The field of social sciences is, quite literally, the application of scientific methods to understand various issues present within society. Would it surprise you to know that even as a social sciences undergraduate, you may already be able to contribute meaningfully through research and other contributions in the area of public policy? Let our final-year student Jonathan Tan tell you about these and other opportunities that have affirmed his decision to study in the SMU School of Social Sciences (SOSS).
By Jonathan Tan, SMU School of Social Sciences
1. I’ve had great opportunities to work with and learn from faculty members.
During my time at SMU, I’ve found that our professors are very open to working with undergraduates on research projects. They’re also available to mentor us closely. From what I know from my peers, these opportunities are uncommon at the undergraduate level in other universities: usually they’re only available to postgraduates.
Personally, I’ve had opportunities to work with Assistant Professor Yang Hwajin on a number of research projects. We co-authored a research paper together and are currently collaborating with A*STAR to investigate the cognitive benefits of bilingualism in infants. Prof Yang has been an excellent research mentor, and a strong personal mentor as well. Her constant encouragement and support have been invaluable to me throughout my journey at SMU.
2. I’ve experienced strong support for student-led initiatives.
In my experience, the Dean’s office and faculty members fully support student-led initiatives, as they believe in maximising every student’s potential. Obtaining their support is as simple as coming up with a short, well-supported proposal.
At the 2013 SMU Social Sciences Conference.
For instance, a group of my seniors came up with an idea for a conference that would introduce pre-university students to the social sciences. I was privileged to be involved in the sub-committee, and to subsequently take over the second iteration of this conference. We received tremendous support from the school to carry it out, and so far we’ve reached out to 450-500 students over three annual conferences. Some of our keynote speakers included our former President of Singapore, Dr S. R. Nathan and Minister for Social and Family Development, Mr Chan Chun Sing.
3. I’ve had life lessons that extend beyond the classroom.
The traditional mode of teaching in the social sciences seems to involve the regurgitation of well-established theories within a lecture/tutorial setting, with assessment through essay writing. This approach trains a student to be strong at the theoretical level, but I think it provides little room for understanding how to apply the theories to real-world social problems.
Jonathan and team, after a full day of interviewing residents of rental flats for their Public Policy Taskforce.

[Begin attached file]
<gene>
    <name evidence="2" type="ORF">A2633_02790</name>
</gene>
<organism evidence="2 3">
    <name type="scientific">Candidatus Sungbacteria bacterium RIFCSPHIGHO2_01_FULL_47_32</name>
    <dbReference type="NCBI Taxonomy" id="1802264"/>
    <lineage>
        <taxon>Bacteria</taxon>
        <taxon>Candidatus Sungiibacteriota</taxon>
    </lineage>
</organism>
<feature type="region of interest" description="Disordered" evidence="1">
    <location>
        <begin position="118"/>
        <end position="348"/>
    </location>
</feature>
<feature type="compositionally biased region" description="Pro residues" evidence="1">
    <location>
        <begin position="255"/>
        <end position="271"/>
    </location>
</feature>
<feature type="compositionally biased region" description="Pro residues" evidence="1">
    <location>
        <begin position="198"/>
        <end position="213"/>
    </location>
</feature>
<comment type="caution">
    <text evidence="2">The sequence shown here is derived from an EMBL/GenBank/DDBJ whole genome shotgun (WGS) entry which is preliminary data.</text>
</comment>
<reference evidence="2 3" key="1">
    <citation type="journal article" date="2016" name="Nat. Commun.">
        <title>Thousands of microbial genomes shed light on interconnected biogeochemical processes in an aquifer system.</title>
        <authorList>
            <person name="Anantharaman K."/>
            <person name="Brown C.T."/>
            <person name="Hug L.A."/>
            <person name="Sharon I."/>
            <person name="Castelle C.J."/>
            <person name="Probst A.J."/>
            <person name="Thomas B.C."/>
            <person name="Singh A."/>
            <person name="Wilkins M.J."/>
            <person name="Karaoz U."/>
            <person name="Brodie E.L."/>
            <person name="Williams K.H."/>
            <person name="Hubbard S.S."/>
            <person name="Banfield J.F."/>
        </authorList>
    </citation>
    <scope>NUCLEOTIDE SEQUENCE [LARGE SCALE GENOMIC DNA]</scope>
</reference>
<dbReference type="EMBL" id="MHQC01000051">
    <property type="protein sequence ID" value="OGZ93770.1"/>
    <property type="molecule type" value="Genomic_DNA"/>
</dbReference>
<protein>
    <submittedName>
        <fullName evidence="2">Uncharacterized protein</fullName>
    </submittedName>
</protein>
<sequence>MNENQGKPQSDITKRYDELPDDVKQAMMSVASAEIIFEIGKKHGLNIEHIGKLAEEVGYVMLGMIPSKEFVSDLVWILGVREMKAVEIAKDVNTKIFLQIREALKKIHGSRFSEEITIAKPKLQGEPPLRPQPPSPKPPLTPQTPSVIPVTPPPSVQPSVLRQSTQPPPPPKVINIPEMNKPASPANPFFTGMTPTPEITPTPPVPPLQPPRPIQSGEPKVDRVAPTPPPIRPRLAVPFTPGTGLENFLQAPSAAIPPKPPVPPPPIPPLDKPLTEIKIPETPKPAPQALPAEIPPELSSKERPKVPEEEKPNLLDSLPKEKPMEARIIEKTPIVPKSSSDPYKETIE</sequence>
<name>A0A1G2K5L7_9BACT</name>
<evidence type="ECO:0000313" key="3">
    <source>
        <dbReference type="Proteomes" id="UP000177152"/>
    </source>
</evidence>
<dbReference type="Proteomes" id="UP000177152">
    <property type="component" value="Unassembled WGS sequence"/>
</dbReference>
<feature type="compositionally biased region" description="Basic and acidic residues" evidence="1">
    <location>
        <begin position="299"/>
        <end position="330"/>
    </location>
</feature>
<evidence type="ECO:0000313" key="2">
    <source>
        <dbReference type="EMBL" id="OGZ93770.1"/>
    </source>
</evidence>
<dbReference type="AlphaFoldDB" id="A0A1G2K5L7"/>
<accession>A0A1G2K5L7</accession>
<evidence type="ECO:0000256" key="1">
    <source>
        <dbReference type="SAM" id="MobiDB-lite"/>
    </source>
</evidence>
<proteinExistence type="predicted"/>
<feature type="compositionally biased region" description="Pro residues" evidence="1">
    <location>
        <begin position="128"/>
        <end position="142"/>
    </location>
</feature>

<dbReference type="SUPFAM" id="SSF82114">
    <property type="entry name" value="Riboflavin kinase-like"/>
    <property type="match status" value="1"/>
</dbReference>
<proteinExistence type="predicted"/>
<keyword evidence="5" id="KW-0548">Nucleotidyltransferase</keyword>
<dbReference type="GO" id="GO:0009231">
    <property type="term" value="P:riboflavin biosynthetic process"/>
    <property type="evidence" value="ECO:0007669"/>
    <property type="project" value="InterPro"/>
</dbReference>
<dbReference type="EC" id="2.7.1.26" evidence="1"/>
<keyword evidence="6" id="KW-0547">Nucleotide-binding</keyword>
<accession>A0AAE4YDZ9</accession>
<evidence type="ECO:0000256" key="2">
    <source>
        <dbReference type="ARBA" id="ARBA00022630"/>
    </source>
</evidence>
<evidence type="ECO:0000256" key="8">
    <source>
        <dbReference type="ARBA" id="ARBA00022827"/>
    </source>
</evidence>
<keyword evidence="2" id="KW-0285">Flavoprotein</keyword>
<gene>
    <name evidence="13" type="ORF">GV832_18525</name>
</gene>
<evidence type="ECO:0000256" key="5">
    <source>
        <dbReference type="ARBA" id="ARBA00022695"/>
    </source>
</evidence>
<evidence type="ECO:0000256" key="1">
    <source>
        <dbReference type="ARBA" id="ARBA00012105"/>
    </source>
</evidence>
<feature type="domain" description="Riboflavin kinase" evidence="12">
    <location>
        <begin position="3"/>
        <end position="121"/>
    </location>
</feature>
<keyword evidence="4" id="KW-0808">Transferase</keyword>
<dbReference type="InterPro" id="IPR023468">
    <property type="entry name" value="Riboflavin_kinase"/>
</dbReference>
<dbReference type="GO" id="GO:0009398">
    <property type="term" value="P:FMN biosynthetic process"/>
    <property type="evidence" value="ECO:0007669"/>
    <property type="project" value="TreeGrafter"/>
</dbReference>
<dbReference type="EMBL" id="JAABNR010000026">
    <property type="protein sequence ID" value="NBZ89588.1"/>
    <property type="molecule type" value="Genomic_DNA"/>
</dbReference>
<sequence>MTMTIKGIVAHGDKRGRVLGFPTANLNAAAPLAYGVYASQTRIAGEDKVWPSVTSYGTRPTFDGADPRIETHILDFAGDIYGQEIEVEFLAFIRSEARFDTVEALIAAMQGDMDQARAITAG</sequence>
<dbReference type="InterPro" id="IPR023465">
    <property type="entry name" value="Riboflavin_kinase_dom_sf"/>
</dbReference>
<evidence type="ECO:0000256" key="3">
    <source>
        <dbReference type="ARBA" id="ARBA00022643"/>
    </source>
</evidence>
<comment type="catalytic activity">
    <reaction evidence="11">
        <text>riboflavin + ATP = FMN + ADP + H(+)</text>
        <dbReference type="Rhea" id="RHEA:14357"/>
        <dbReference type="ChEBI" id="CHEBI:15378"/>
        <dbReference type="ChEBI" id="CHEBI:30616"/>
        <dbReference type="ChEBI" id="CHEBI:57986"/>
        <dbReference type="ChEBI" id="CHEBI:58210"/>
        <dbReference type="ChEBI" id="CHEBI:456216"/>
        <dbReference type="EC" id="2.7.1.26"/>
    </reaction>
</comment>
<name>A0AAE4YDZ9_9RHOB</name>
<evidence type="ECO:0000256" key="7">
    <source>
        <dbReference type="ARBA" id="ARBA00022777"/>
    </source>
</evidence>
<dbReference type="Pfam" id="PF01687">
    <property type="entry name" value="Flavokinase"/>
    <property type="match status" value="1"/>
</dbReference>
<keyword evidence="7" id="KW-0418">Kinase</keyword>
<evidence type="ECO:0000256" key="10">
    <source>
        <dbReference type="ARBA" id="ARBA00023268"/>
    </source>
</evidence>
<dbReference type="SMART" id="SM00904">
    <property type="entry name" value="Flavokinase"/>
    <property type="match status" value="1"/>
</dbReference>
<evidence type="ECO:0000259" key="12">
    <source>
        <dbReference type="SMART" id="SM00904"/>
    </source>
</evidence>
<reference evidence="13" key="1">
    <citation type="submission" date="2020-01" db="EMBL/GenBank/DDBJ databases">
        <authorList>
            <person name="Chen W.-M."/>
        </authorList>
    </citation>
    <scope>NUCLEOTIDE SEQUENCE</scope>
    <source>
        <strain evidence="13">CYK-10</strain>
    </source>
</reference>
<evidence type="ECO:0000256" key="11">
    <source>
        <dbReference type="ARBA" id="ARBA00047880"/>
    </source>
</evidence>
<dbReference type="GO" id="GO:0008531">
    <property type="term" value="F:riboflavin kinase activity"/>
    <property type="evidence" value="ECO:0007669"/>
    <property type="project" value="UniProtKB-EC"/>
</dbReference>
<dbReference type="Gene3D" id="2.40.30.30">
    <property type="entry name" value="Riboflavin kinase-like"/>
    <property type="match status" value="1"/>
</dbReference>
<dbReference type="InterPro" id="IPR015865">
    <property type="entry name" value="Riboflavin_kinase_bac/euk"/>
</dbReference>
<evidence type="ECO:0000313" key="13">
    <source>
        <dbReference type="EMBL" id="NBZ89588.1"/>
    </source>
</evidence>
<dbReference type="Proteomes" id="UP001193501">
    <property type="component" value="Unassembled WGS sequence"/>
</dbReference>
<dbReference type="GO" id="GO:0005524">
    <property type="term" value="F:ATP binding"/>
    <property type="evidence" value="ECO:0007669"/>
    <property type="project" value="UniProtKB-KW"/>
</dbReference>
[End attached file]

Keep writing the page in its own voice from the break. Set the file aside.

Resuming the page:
At the SMU School of Social Sciences, we’re constantly challenged to apply our knowledge to real-world problems, and to find ways to give back to our community. For example, in one of my modules last semester – Public Policy Taskforce on Single-parent-headed Households in Singapore – we took a 360-degree approach towards studying an important social issue. We designed our own research instrument and conducted in-depth interviews with both leading experts in Singapore and our target group of low-income single-parent-headed households. This culminated in a public engagement forum with various government officials, Voluntary Welfare Organisations (VWOs), and research associates, and also a public policy report.
4. I’m part of a close-knit community of students.
I dare to argue that the School of Social Sciences houses the tightest-knit community at SMU. On nearly any given day, you’ll see us – freshmen and seniors alike – hanging out along the 4th floor corridors of our school building. And it’s not because we’re clique-ish: I believe our sense of community comes from our shared identity and passion for addressing social issues. On a personal note, I’ve found that it’s nearly impossible to graduate without getting to know at least half the students in your cohort. So inclusive are we, that our professors have been known to join in our casual gatherings and events as well!
5. I’ve picked up invaluable soft and hard skills.
My time in SOSS has equipped me for life after university through a variety of learning opportunities. For instance, I learnt how to work with vulnerable, high-risk populations, and to understand the ethical issues involved. In a research capacity, I was exposed to various training opportunities in both academic writing and presentations. Last semester we had a mock conference poster presentation during one of my psychology modules last semester, where I presented to faculty and members of the public.
The winning team at the Singapore Public Policy Challenge 2013. (Photo credit: Public Service Division)
In addition, the rigorous training in analytical thinking and presentation skills paid off at the prestigious Singapore Public Policy Challenge 2013, where I was part of a team that took first place for SMU. Our team deployed our classroom skills and knowledge to effectively tackle a simulated national budget planning exercise, and to propose a social policy recommendation to a panel of senior government leaders. Besides this rare exposure opportunity, I’ve also taken on intensive internships within various government research institutes.
All these challenges, with their steep but rewarding learning curves, have made me confident that I’m ready to tackle life after university.
Undergraduate applications are open — visit admissions.smu.edu.sg to learn how you can Transform into a Different U.
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